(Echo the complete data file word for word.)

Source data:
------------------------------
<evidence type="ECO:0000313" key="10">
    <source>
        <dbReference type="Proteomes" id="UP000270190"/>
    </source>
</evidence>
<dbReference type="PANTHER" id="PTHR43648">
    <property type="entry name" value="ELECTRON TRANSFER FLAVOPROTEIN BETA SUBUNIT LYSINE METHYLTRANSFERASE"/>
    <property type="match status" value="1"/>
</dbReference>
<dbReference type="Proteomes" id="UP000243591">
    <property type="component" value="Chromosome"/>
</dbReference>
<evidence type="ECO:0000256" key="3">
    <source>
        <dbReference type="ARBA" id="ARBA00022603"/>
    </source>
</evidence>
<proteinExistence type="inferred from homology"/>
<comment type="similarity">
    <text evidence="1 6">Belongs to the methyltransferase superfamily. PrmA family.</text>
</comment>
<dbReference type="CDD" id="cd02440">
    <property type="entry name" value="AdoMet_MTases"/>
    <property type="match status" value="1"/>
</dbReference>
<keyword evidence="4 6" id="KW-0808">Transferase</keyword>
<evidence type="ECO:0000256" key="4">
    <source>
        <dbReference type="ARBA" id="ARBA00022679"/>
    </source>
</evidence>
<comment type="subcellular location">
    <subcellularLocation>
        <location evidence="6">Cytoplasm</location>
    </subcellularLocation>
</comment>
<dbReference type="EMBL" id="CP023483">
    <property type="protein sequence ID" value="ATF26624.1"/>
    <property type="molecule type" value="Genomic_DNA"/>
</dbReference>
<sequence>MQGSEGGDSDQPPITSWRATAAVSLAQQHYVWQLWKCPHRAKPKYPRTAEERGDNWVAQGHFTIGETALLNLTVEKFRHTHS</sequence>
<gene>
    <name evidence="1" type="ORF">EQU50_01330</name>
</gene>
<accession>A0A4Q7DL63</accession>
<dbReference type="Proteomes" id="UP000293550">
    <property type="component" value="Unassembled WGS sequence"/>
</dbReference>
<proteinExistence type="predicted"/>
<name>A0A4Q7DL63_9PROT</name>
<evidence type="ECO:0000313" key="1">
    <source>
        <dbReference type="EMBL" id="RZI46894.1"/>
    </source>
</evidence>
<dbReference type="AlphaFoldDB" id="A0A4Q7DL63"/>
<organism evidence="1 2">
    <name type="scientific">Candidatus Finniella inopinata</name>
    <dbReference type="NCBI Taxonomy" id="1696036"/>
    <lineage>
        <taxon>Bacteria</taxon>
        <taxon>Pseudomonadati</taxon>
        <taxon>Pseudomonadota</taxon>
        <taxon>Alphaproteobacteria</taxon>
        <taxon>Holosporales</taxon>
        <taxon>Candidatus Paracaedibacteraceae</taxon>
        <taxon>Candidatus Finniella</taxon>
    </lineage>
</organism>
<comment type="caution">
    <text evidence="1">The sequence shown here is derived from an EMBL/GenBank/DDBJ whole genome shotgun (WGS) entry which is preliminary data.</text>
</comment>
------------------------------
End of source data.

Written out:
<evidence type="ECO:0000313" key="10">
    <source>
        <dbReference type="Proteomes" id="UP000270190"/>
    </source>
</evidence>
<dbReference type="PANTHER" id="PTHR43648">
    <property type="entry name" value="ELECTRON TRANSFER FLAVOPROTEIN BETA SUBUNIT LYSINE METHYLTRANSFERASE"/>
    <property type="match status" value="1"/>
</dbReference>
<dbReference type="Proteomes" id="UP000243591">
    <property type="component" value="Chromosome"/>
</dbReference>
<evidence type="ECO:0000256" key="3">
    <source>
        <dbReference type="ARBA" id="ARBA00022603"/>
    </source>
</evidence>
<proteinExistence type="inferred from homology"/>
<comment type="similarity">
    <text evidence="1 6">Belongs to the methyltransferase superfamily. PrmA family.</text>
</comment>
<dbReference type="CDD" id="cd02440">
    <property type="entry name" value="AdoMet_MTases"/>
    <property type="match status" value="1"/>
</dbReference>
<keyword evidence="4 6" id="KW-0808">Transferase</keyword>
<evidence type="ECO:0000256" key="4">
    <source>
        <dbReference type="ARBA" id="ARBA00022679"/>
    </source>
</evidence>
<comment type="subcellular location">
    <subcellularLocation>
        <location evidence="6">Cytoplasm</location>
    </subcellularLocation>
</comment>
<dbReference type="EMBL" id="CP023483">
    <property type="protein sequence ID" value="ATF26624.1"/>
    <property type="molecule type" value="Genomic_DNA"/>
</dbReference>
<sequence>MQGSEGGDSDQPPITSWRATAAVSLAQQHYVWQLWKCPHRAKPKYPRTAEERGDNWVAQGHFTIGETALLNLTVEKFRHTHS</sequence>
<gene>
    <name evidence="1" type="ORF">EQU50_01330</name>
</gene>
<accession>A0A4Q7DL63</accession>
<dbReference type="Proteomes" id="UP000293550">
    <property type="component" value="Unassembled WGS sequence"/>
</dbReference>
<proteinExistence type="predicted"/>
<name>A0A4Q7DL63_9PROT</name>
<evidence type="ECO:0000313" key="1">
    <source>
        <dbReference type="EMBL" id="RZI46894.1"/>
    </source>
</evidence>
<dbReference type="AlphaFoldDB" id="A0A4Q7DL63"/>
<organism evidence="1 2">
    <name type="scientific">Candidatus Finniella inopinata</name>
    <dbReference type="NCBI Taxonomy" id="1696036"/>
    <lineage>
        <taxon>Bacteria</taxon>
        <taxon>Pseudomonadati</taxon>
        <taxon>Pseudomonadota</taxon>
        <taxon>Alphaproteobacteria</taxon>
        <taxon>Holosporales</taxon>
        <taxon>Candidatus Paracaedibacteraceae</taxon>
        <taxon>Candidatus Finniella</taxon>
    </lineage>
</organism>
<comment type="caution">
    <text evidence="1">The sequence shown here is derived from an EMBL/GenBank/DDBJ whole genome shotgun (WGS) entry which is preliminary data.</text>
</comment>